The gentlest of zephyrs was stirring, the very breath of spring, soft and of a delicious temperature. My New England cheeks, winter-crusted and still half benumbed, felt it only in intermittent puffs, but the pine leaves, more sensitive, kept up a continuous murmur. Close about me — close enough, but not too close — stood the hills. At my back, filling the horizon in that direction, stretched an unbroken ridge, some hundreds of feet loftier than my own position, and several miles in length, up the almost perpendicular slope of which, a very rampart for steepness, ranks of evergreen trees were pushing in narrow file. Elsewhere the land rose in separate elevations; some of them, pale with distance, showing through a gap, or peeping over the shoulder of a less remote neighbor. Nothing else was in sight; and there I sat alone, under the blue sky, — alone, yet with no lack of unobtrusive society.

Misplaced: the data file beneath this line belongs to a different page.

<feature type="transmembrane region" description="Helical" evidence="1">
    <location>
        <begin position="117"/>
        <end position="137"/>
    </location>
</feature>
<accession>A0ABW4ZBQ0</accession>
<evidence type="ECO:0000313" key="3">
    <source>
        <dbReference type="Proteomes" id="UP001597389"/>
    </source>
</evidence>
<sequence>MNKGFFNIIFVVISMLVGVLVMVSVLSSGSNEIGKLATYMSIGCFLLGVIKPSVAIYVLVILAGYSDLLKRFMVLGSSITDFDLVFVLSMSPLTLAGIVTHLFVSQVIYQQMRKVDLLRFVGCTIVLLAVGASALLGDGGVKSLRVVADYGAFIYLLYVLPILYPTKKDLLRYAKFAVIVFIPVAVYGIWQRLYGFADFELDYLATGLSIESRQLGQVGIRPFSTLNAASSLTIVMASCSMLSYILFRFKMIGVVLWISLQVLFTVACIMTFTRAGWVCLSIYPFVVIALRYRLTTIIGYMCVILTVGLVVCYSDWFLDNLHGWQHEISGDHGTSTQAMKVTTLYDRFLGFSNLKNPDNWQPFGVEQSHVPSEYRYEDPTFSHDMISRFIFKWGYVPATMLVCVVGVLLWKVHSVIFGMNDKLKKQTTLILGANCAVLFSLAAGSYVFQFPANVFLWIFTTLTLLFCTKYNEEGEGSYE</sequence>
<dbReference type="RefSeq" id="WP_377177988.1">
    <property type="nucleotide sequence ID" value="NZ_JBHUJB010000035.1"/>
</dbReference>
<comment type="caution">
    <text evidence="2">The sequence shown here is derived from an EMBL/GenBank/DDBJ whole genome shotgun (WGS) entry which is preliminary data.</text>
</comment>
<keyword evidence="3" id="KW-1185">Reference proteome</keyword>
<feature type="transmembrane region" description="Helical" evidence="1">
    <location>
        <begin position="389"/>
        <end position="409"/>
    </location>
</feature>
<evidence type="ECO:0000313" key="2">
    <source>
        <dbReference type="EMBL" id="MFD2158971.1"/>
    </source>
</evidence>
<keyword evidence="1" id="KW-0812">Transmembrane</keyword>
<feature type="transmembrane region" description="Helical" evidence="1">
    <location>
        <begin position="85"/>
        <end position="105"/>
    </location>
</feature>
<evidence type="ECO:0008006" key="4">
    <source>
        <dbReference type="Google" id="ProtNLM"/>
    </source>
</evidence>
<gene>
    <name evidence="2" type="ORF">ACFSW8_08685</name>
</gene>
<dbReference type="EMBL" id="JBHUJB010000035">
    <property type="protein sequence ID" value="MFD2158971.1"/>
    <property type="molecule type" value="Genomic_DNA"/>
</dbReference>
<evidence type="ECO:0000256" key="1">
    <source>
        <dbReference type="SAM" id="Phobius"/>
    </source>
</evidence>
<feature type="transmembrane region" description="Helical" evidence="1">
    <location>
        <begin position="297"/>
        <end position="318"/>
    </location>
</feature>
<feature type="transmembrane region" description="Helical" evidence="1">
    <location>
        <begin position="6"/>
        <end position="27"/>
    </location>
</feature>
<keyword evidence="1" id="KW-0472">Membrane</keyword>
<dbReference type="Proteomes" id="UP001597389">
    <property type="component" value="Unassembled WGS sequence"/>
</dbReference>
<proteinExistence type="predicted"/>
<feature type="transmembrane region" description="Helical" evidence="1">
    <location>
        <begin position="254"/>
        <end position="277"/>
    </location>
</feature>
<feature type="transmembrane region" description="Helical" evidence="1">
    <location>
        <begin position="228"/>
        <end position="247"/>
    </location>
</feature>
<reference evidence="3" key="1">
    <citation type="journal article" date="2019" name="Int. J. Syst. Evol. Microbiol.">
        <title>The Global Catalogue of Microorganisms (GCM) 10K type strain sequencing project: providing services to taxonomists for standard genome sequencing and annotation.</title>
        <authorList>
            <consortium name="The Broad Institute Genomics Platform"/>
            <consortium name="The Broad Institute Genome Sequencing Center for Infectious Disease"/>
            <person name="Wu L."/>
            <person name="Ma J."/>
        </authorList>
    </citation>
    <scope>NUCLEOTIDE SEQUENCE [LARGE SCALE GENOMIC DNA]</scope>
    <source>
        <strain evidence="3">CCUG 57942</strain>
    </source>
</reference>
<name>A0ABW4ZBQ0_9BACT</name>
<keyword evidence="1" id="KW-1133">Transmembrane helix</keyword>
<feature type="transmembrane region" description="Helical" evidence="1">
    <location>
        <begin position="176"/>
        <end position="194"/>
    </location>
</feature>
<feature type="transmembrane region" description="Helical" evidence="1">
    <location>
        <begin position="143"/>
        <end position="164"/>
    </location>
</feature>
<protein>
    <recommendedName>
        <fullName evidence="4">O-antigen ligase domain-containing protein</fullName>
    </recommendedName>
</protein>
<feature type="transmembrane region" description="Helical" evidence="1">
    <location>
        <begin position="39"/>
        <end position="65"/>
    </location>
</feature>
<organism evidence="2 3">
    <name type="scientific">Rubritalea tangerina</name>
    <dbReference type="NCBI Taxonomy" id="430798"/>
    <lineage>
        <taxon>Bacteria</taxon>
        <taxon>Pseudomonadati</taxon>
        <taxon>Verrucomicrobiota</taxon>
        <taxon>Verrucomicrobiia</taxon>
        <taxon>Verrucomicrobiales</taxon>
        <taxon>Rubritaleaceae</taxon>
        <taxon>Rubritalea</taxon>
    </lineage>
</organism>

At brief intervals a field sparrow somewhere down the hillside gave out a sweet and artless strain, clear as running water and soft as the breath of springtime. How gently it caressed the ear! The place and the day had found a voice. Once a grouse drummed, — one of the most restful of all natural sounds, to me at least, drumming” though it be, speaking always of fair weather and woodsy quietness and peace; and once, to my surprise, I heard a clatter of crossbill notes, though I saw nothing of the birds, — restless souls, wanderers up and down the earth, and, after the habit of restless souls in general, gregarious to the last. A buzzard drifted across the sky. Like the swan on still St. Mary’s Lake, he floated double, bird and shadow. A flicker shouted, and a chewink, under the sweet-fern and laurel bushes, stopped his scratching once in a while to address by name a mate or fellow traveler. A Canadian nuthatch, calling softly, hung back downward from a pine cone; and, nearer by, a solitary vireo sat preening his feathers, with sweet soliloquistic chattering, “the very sound of happy thoughts.” I was with him in feeling, though no match for him in the expression of it.